16 Producers Producers or manufacturers are organizations that make a product. This includes companies that are producers of raw materials and companies that are producers of finished goods. Producers of raw materials are organizations that mine for minerals, drill for oil and gas, and cut timber. It also includes organizations that farm the land, raise animals, or catch seafood. Producers of finished goods use the raw materials and subassemblies made by other producers to create their products. Producers can create products that are intangible items such as music, entertainment, software, or designs. A product can also be a service such as mowing a lawn, cleaning an office, performing surgery, or teaching a skill. In many instances the producers of tangible, industrial products are moving to areas of the world where labor is less costly. Producers in the developed world of North America, Europe, and parts of Asia are increasingly producers of intangible items and services. Source: www.catalogimages.wiley.com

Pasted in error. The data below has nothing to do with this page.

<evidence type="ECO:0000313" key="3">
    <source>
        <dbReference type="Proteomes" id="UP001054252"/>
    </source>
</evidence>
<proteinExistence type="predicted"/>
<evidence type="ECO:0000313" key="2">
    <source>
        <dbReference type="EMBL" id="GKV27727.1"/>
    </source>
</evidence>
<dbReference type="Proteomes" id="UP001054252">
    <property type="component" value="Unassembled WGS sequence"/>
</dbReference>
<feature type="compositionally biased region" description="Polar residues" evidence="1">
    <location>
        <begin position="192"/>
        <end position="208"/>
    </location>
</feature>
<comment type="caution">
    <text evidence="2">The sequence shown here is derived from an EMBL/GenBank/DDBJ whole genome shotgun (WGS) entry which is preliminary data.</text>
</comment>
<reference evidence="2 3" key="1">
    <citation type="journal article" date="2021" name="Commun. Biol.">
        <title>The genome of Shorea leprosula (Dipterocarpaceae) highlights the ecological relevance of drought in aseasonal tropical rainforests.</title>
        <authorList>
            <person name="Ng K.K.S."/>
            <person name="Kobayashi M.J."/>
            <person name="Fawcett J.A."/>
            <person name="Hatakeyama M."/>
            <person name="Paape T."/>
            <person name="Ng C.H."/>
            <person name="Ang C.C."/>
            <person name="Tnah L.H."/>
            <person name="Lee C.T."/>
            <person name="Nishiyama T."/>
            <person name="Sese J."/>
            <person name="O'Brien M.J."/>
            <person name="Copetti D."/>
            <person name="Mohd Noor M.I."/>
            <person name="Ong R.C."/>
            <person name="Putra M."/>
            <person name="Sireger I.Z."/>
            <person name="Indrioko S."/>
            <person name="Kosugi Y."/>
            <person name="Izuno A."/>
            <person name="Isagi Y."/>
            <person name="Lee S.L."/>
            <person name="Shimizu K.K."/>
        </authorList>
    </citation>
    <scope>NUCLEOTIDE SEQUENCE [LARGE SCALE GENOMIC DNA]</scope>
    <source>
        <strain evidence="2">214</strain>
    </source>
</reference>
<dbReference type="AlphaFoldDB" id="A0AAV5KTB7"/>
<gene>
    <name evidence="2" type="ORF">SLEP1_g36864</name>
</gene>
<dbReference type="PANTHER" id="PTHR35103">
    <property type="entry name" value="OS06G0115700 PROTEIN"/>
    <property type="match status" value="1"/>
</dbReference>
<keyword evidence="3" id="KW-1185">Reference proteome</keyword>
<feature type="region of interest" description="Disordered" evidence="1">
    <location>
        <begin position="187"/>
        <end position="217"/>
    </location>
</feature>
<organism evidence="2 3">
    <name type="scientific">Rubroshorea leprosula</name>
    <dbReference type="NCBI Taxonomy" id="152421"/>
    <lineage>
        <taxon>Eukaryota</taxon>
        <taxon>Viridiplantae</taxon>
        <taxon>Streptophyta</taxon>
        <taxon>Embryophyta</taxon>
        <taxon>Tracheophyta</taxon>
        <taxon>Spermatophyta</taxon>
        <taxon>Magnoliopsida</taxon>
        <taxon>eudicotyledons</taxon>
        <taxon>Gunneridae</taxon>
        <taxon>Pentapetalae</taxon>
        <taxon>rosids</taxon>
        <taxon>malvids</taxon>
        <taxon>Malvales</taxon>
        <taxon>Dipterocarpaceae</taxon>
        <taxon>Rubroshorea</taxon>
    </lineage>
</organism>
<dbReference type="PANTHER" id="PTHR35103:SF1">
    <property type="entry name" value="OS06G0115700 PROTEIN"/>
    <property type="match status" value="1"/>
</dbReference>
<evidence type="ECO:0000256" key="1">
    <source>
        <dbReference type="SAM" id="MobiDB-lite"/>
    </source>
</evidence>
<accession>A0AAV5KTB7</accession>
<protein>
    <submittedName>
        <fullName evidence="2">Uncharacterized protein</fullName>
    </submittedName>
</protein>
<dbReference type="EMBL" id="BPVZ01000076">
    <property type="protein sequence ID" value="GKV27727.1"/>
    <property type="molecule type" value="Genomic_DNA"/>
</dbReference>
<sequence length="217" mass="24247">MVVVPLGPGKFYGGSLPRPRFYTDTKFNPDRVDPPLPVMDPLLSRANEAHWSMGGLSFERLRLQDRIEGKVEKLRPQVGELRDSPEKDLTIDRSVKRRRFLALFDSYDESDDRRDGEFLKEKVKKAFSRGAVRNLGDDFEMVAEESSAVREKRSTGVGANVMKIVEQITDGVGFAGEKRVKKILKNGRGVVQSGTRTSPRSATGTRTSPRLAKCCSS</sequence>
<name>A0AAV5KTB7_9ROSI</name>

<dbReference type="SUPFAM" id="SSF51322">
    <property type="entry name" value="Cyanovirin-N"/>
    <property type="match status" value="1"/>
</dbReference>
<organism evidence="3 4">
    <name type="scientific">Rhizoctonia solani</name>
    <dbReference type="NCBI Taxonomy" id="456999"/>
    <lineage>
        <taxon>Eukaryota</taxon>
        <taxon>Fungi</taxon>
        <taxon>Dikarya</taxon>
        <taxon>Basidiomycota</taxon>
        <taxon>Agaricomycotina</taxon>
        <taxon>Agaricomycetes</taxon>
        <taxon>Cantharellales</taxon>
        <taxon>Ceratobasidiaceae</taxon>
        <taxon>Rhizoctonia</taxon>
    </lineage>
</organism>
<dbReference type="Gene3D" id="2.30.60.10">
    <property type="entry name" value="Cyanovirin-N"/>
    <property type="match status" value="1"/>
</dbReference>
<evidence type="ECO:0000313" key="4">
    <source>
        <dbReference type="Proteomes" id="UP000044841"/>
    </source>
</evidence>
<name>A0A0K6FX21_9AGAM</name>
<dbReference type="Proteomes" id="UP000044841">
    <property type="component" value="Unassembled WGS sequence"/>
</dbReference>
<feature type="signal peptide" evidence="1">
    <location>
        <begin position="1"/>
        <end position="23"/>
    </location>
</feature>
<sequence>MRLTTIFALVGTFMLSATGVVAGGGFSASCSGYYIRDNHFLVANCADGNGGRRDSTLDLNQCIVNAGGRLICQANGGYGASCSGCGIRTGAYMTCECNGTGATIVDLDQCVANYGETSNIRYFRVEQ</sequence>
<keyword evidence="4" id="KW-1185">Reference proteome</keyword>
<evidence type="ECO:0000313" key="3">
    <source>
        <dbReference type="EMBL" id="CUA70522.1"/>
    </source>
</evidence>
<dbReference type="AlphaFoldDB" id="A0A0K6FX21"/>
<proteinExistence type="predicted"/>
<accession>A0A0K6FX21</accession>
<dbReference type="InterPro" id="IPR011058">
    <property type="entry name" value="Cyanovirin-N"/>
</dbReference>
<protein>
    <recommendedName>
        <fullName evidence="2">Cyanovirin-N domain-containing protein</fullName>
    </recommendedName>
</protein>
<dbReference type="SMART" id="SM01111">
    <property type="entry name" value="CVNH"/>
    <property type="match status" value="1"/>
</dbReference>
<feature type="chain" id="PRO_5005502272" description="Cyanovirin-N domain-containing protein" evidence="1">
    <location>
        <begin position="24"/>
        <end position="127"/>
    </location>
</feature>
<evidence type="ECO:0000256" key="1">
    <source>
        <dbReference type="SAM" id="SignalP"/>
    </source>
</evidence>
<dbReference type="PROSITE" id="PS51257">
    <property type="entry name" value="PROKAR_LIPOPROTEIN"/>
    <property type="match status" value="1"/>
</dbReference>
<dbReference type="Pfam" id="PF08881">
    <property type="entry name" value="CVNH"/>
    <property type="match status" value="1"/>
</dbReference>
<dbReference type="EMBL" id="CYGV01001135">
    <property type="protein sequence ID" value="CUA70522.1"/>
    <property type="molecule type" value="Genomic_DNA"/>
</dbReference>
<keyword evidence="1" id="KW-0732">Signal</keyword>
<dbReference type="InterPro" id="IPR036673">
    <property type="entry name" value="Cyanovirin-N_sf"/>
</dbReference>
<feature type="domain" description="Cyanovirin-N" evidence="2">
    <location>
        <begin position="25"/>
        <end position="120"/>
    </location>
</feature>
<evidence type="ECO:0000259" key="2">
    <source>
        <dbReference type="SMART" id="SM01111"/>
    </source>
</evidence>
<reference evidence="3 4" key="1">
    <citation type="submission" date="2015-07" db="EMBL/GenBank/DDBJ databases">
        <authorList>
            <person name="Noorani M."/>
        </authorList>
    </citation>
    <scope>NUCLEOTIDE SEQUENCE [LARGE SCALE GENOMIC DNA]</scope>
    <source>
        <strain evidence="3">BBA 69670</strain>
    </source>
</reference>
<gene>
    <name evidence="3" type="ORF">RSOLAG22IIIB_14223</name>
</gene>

17 Distributors Distributors are companies that take inventory in bulk from producers and deliver a bundle of related product lines to customers. Distributors are also known as wholesalers. They typically sell to other businesses and they sell products in larger quantities than an individual consumer would usually buy. Distributors buffer the producers from fluctuations in product demand by stocking inventory and doing much of the sales work to find and service customers. For the customer, distributors fulfill the “Time and Place” function—they deliver products when and where the customer wants them. Source: www.catalogimages.wiley.com